Sucking Salt with the Sea Shells

Learn Sailing and Smarts with the Santa Barbara Sea Shells Association

<b>WIND AND WISDOM: </b>The Sea Shells learn about sailing and life every Sunday down at West Beach.
Paul Wellman

The wind was already whipping a few Sundays ago around noon as a small army of kids and their parents rigged up small Sabot sailboats and slightly larger Fevas on the ramps of the Santa Barbara Harbor. By the time I hopped onto one of those Fevas with my 6-year-old son, Mason, and our skipper-to-be, Marco Scussat, serious gusts began pushing us out of the harbor and toward the shore of West Beach, where the sails of anchored boats snapped in the breeze.

I manned the jib as we tacked past the pelicans and seals perched on the bait docks, which forced me to recall sailing lessons from a decade ago. As Scussat patiently reminded me what to do, I ducked the boom repeatedly and flopped like a fish from side to side in the cramped hull of the boat, trying not to flip us. Mason, meanwhile, smiled from ear to ear, his face sprinkled with saltwater, his hair blowing wildly as we raced through the waters off Stearns Wharf.  

We were on deck to check out the weekly running of the Santa Barbara Sea Shells, an all-volunteer organization of about three dozen families who meet every Sunday from April to October to teach their kids, aged 7-18, how to sail. Along the way, the kids learn to respect the ocean, help each other when in trouble, and find strength in themselves. “We’re not only training the sailing skills of the kids but also their personality,” said Scussat, who’s seen his own two kids gain confidence, self-esteem, patience, and more. “These are all values that we believe sailing can help foster.”

Matt Kettmann

Now in its 68th year, the current class of Sea Shells includes some families stretching back three generations, many parents with multiple kids involved, and an international flair, with members originally from Ireland, France, Sweden, and Italy. There’s no formal coaching but plenty of helping hands, especially for parents who have little to no experience. Now that the club offers 13 boats to rent for $125 a season ​— ​rather than the old mandate that each family own a boat, which costs from $500 to twice as much ​— ​there’s hope more new families will come aboard in the years to come.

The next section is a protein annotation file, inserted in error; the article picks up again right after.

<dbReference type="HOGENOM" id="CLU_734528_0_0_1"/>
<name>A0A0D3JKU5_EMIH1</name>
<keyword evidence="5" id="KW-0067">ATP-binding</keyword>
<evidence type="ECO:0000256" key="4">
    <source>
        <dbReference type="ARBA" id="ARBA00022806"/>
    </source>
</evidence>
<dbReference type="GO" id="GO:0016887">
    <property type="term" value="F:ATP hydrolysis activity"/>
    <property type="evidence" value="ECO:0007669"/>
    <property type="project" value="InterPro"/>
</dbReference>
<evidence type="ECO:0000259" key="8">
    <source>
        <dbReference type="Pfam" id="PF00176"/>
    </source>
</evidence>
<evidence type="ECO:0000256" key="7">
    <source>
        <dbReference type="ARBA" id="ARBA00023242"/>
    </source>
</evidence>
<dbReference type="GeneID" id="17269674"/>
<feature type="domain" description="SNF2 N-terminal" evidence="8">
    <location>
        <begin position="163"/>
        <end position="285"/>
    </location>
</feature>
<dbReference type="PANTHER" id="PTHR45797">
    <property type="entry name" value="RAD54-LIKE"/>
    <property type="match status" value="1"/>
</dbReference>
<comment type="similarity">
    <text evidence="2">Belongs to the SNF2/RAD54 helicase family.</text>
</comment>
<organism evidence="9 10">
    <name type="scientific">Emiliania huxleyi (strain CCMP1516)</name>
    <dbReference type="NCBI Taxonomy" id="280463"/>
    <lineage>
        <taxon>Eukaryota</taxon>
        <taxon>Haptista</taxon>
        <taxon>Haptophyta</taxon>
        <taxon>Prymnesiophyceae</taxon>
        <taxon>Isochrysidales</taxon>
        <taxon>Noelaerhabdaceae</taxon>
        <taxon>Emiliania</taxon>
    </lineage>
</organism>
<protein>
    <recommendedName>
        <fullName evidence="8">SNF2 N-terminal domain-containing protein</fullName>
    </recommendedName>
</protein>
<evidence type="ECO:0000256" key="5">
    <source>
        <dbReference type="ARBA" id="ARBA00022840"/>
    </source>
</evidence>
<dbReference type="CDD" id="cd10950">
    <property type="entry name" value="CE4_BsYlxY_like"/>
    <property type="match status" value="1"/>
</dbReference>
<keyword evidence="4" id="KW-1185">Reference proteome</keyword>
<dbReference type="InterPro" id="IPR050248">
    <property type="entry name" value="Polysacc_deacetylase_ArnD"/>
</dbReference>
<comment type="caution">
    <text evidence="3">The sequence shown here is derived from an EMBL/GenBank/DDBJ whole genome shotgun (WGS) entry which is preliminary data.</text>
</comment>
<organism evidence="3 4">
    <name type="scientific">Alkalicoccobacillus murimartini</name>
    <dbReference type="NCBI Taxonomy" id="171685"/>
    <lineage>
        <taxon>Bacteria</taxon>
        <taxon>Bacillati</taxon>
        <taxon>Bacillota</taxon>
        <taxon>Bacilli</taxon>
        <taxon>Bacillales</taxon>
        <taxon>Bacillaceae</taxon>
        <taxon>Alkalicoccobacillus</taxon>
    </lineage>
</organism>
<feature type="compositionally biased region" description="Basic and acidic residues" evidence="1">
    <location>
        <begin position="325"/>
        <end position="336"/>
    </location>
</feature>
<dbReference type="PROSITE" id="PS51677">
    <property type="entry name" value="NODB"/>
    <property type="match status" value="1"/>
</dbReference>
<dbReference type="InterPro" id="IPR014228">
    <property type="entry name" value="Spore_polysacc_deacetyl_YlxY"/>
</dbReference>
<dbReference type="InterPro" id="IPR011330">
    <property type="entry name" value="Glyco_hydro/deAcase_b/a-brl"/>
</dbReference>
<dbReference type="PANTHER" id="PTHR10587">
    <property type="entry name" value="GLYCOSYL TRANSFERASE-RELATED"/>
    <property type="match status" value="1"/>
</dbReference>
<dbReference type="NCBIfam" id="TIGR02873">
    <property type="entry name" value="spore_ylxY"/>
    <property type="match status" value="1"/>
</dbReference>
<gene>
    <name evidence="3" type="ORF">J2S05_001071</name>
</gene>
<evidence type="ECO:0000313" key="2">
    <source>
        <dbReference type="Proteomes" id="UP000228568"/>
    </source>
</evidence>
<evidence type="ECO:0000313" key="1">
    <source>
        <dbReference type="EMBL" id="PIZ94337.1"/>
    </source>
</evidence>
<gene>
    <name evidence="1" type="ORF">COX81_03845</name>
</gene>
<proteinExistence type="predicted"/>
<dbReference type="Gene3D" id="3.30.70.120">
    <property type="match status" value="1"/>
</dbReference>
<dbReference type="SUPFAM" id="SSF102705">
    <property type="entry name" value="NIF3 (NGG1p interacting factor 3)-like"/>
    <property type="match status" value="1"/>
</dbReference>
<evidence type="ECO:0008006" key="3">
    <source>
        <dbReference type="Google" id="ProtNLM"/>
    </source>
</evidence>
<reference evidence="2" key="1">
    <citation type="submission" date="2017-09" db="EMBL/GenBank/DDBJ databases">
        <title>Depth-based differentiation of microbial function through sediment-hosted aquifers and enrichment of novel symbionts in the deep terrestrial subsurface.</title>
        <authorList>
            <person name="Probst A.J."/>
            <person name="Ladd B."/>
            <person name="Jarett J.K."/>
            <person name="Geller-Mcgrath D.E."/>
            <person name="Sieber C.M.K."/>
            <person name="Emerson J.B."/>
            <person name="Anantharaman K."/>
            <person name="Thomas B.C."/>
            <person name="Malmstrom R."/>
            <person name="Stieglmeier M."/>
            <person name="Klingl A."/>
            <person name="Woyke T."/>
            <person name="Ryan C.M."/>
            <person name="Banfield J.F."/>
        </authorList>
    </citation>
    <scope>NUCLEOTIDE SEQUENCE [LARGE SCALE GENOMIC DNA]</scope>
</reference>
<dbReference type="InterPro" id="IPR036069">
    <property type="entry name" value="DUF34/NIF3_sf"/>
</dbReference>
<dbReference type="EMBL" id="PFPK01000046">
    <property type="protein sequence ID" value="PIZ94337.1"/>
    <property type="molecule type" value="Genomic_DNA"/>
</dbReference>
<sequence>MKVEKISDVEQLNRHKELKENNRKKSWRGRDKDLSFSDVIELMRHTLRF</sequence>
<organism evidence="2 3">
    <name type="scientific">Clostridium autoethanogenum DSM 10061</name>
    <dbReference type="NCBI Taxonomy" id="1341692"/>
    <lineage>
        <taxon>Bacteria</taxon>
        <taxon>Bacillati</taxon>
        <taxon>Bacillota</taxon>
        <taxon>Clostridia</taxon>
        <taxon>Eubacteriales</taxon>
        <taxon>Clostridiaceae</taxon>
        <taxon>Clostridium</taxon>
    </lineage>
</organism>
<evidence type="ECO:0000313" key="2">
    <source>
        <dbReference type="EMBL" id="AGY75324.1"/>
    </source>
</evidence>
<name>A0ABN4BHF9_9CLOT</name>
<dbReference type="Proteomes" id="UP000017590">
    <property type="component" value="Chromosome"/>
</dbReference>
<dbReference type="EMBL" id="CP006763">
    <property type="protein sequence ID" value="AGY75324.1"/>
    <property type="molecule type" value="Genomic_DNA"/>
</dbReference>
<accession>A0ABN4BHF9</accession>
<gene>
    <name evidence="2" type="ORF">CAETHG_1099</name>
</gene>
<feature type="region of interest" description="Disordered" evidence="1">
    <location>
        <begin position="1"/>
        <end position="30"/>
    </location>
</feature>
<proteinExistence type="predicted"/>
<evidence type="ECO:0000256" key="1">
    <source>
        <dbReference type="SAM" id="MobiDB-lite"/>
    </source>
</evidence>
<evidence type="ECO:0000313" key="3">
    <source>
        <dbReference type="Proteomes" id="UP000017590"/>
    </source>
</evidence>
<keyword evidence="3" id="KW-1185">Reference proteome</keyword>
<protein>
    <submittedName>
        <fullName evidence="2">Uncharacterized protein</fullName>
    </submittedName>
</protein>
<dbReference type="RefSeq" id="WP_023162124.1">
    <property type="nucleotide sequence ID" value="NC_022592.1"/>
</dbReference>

After rigging in the harbor and sailing to West Beach, where beach towels, coolers, and family members line up near the anchored boats, the Sea Shells gather around the mast to start organizing their four half-hour races for the day, which start around 1 p.m. for the youngest novices and move on toward the more skilled classes, plus a round for parents. By 4 p.m., the sails are typically coming down back in the harbor, and stored away in the lockers that the club’s $235 annual fee covers.

Though the winds were a bit too strong to throw Mason on a boat with a teenager, I did hop on the Feva again with Katherine from Brittany. Soon I was riding high on the side of the boat as we sliced through the water, a brisk reminder of how exhilarating this sport can be. Then we passed her son as he aimed for the next buoy. “I’m winning!” he yelled excitedly to his proud mom. “Keep your focus!” she hollered back.

For all the competition and positive side effects, though, having a good time on the water remains the Sea Shells’ greatest charge. Said one freckle-faced girl to me as we watched the next race, “You have no idea how much fun it is!”

Watch the Santa Barbara Sea Shells in action every Sunday until October, and look out for next year’s season at


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